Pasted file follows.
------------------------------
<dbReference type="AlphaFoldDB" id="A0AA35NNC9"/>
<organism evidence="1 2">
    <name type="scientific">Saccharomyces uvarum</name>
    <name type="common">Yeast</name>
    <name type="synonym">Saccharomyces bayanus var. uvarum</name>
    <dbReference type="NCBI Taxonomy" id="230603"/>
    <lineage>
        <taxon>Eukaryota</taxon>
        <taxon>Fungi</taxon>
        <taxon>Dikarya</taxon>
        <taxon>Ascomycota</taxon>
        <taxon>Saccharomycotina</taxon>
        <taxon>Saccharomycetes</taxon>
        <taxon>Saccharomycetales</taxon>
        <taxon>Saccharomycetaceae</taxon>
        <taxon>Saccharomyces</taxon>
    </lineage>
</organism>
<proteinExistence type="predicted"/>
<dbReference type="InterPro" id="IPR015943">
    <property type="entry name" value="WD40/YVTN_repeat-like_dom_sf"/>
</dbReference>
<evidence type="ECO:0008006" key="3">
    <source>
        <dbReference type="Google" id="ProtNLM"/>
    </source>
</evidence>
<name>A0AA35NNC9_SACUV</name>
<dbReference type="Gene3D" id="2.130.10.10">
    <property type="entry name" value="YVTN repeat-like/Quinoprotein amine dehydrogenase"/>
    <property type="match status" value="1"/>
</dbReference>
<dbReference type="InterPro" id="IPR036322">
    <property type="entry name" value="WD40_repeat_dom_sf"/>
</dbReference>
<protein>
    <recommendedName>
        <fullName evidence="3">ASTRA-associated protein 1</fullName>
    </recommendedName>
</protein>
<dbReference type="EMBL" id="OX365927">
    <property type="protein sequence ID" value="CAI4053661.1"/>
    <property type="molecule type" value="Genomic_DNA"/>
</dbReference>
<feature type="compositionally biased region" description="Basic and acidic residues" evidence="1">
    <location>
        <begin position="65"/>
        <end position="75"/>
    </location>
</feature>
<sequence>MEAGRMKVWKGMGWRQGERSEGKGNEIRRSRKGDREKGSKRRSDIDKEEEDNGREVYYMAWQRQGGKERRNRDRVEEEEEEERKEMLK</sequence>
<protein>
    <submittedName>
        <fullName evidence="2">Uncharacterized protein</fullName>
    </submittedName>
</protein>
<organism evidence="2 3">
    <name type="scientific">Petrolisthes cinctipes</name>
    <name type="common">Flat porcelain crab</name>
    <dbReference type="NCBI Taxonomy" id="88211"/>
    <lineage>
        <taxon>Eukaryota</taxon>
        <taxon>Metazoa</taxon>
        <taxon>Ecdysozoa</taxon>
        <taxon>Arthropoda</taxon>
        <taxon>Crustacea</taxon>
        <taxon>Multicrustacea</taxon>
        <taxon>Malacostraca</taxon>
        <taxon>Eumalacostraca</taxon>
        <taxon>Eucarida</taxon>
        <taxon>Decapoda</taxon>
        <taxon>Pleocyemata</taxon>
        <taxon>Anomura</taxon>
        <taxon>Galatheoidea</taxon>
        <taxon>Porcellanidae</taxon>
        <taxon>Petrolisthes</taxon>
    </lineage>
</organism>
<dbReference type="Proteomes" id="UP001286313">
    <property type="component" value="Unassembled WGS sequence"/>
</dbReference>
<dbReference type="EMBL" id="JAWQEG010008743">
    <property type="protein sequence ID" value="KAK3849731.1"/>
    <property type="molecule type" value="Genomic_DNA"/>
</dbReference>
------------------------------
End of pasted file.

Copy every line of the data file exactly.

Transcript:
<dbReference type="AlphaFoldDB" id="A0AA35NNC9"/>
<organism evidence="1 2">
    <name type="scientific">Saccharomyces uvarum</name>
    <name type="common">Yeast</name>
    <name type="synonym">Saccharomyces bayanus var. uvarum</name>
    <dbReference type="NCBI Taxonomy" id="230603"/>
    <lineage>
        <taxon>Eukaryota</taxon>
        <taxon>Fungi</taxon>
        <taxon>Dikarya</taxon>
        <taxon>Ascomycota</taxon>
        <taxon>Saccharomycotina</taxon>
        <taxon>Saccharomycetes</taxon>
        <taxon>Saccharomycetales</taxon>
        <taxon>Saccharomycetaceae</taxon>
        <taxon>Saccharomyces</taxon>
    </lineage>
</organism>
<proteinExistence type="predicted"/>
<dbReference type="InterPro" id="IPR015943">
    <property type="entry name" value="WD40/YVTN_repeat-like_dom_sf"/>
</dbReference>
<evidence type="ECO:0008006" key="3">
    <source>
        <dbReference type="Google" id="ProtNLM"/>
    </source>
</evidence>
<name>A0AA35NNC9_SACUV</name>
<dbReference type="Gene3D" id="2.130.10.10">
    <property type="entry name" value="YVTN repeat-like/Quinoprotein amine dehydrogenase"/>
    <property type="match status" value="1"/>
</dbReference>
<dbReference type="InterPro" id="IPR036322">
    <property type="entry name" value="WD40_repeat_dom_sf"/>
</dbReference>
<protein>
    <recommendedName>
        <fullName evidence="3">ASTRA-associated protein 1</fullName>
    </recommendedName>
</protein>
<dbReference type="EMBL" id="OX365927">
    <property type="protein sequence ID" value="CAI4053661.1"/>
    <property type="molecule type" value="Genomic_DNA"/>
</dbReference>
<feature type="compositionally biased region" description="Basic and acidic residues" evidence="1">
    <location>
        <begin position="65"/>
        <end position="75"/>
    </location>
</feature>
<sequence>MEAGRMKVWKGMGWRQGERSEGKGNEIRRSRKGDREKGSKRRSDIDKEEEDNGREVYYMAWQRQGGKERRNRDRVEEEEEEERKEMLK</sequence>
<protein>
    <submittedName>
        <fullName evidence="2">Uncharacterized protein</fullName>
    </submittedName>
</protein>
<organism evidence="2 3">
    <name type="scientific">Petrolisthes cinctipes</name>
    <name type="common">Flat porcelain crab</name>
    <dbReference type="NCBI Taxonomy" id="88211"/>
    <lineage>
        <taxon>Eukaryota</taxon>
        <taxon>Metazoa</taxon>
        <taxon>Ecdysozoa</taxon>
        <taxon>Arthropoda</taxon>
        <taxon>Crustacea</taxon>
        <taxon>Multicrustacea</taxon>
        <taxon>Malacostraca</taxon>
        <taxon>Eumalacostraca</taxon>
        <taxon>Eucarida</taxon>
        <taxon>Decapoda</taxon>
        <taxon>Pleocyemata</taxon>
        <taxon>Anomura</taxon>
        <taxon>Galatheoidea</taxon>
        <taxon>Porcellanidae</taxon>
        <taxon>Petrolisthes</taxon>
    </lineage>
</organism>
<dbReference type="Proteomes" id="UP001286313">
    <property type="component" value="Unassembled WGS sequence"/>
</dbReference>
<dbReference type="EMBL" id="JAWQEG010008743">
    <property type="protein sequence ID" value="KAK3849731.1"/>
    <property type="molecule type" value="Genomic_DNA"/>
</dbReference>